How to create a toxic work culture in one easy move

Let’s say you were an Evil Manager, and your main goal was create as toxic a culture as possible. You couldn’t be too obvious about it, because people would figure out what you’re up to and push back. You’d need something simple, subtle, and high-leverage.

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What you’d want to do is incentivize them to turn against each other with something like a ranking. You don’t want to use a public ranking- just one that they’re vaguely aware exists. They don’t need to be good if they can make other people look bad, and if they never know exactly where they stand, they’ll play it safe and try really hard to maximize their contributions (or at least the appearance of them) and minimize others. Voluntary collaboration will stop, because now they’re secretly competitors, not teammates. They’ll spend a lot of energy trying to look good, but without being too obvious about their campaign.

There are a lot of ways you can create a ranking. There are overt stack-rankings, but you’re better off going with something subtle. The best way to do it works like this:

  1. At really long intervals (once a year is best), come up with a set of vague, impossible to measure behaviors that you never talk about during the rest of the year, like “Demonstrates long-range thinking”, or “Exhibits leadership.”
  2. Make the employees rate themselves first on a 1–5 scale. This makes it seem like they were an active part of this process.
  3. Rate them on a 1–5 scale yourself. Make sure that no one is a 5 on anything, because everyone has room to improve. Don’t put too much thought into the numbers- these are inherently impossible to numerically quantify, so just go with your gut. Think of a single example that justifies your number, preferably from the last few weeks.
  4. Average the numbers they came up with the ones you came up with. You’ll get something like “Demonstrates hustle: 3.2.” No one will question how utterly absurd that is, because it looks like math. Also, the averages will always weight higher for psychopaths and hyper-competitive people, so you’ll weed out modest weaklings.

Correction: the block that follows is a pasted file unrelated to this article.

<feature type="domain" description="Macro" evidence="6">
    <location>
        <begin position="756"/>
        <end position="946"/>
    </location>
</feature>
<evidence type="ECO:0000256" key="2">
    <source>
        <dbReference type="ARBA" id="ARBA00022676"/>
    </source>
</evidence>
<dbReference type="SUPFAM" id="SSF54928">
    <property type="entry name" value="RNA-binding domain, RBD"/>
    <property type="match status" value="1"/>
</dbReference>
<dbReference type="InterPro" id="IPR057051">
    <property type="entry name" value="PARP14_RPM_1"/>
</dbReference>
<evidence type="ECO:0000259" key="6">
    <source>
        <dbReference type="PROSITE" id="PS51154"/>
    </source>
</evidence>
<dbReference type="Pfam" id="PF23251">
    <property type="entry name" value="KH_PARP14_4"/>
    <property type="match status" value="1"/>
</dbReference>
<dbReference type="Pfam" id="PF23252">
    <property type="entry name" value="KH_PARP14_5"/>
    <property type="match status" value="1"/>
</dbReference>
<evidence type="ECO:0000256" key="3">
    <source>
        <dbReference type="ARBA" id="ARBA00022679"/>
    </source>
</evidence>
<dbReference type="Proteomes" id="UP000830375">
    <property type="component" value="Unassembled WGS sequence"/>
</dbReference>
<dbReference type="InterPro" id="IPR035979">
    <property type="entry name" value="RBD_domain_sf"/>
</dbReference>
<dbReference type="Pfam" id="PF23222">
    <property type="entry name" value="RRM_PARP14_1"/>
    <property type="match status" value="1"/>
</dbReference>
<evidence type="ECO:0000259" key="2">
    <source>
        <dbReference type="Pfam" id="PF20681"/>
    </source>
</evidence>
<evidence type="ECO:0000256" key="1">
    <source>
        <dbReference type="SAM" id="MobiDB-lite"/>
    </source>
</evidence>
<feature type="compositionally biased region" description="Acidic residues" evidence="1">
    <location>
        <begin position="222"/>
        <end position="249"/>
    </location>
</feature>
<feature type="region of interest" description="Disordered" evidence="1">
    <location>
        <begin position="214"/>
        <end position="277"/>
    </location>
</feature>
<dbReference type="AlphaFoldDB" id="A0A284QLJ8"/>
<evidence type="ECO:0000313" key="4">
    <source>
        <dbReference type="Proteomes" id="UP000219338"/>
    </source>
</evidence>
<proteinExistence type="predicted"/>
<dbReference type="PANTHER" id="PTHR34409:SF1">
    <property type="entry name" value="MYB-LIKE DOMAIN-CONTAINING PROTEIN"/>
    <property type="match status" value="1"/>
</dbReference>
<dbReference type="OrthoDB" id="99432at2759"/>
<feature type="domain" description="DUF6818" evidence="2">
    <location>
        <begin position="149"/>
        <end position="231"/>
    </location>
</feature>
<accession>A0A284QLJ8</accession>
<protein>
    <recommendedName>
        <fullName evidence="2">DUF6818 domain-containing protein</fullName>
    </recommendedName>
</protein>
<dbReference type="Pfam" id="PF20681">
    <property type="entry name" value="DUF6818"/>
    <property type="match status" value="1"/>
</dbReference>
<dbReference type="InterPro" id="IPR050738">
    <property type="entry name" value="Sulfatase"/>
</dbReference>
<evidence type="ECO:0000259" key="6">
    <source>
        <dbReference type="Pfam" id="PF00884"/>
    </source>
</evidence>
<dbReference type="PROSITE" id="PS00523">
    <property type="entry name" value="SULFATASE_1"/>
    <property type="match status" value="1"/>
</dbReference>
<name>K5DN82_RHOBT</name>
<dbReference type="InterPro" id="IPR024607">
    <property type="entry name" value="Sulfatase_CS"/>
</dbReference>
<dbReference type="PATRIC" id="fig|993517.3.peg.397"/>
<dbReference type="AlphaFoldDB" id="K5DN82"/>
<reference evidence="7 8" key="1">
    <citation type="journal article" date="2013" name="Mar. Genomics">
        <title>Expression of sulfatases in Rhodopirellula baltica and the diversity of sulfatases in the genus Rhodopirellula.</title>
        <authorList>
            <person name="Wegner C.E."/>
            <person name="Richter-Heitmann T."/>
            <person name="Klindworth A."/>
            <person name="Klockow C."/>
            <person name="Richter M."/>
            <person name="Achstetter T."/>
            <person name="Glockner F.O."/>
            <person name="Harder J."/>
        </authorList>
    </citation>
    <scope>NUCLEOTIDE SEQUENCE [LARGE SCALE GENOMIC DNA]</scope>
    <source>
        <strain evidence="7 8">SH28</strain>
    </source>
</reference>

5. Go through each of these arbitrary numbers with the employee, and finish by surprising them with their total w̶o̶r̶t̶h̶ ̶a̶s̶ ̶a̶ ̶h̶u̶m̶a̶n̶ score. Tell them something like, “a 2.9 doesn’t qualify for a raise or bonus, but if you can get to a 3 or higher next year, we’ll consider it.” If they get angry about how arbitrary that is, tell something like it’s a big company/not your system/it’s just how the numbers worked out/it’s just feedback/don’t get defensive.
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The beauty of this is that you don’t have to tell anyone what their rank on the team is. You could give everyone identical reviews, and they’ll just assume that some slacker on the team got a better score than them. Also, want to fire someone? Just give them low scores, and try to make them prove they deserved a higher “hustle” score. Want to do lay-offs without doing any work? Get rid of everyone with a score of 2 or lower, and say you “went off the numbers”, and that it’s only a place for high-performers.

Pretty soon, they’ll be pointing out other people’s mistakes, hoarding tasks, siloing knowledge, and maybe even intentionally over-complicating their work to make themselves harder to replace. You’ll have created a totally toxic culture, and all you had to do was make them think you were ranking them. An Evil Victory!

Educator, business dork, software developer.

Educator, business dork, software developer.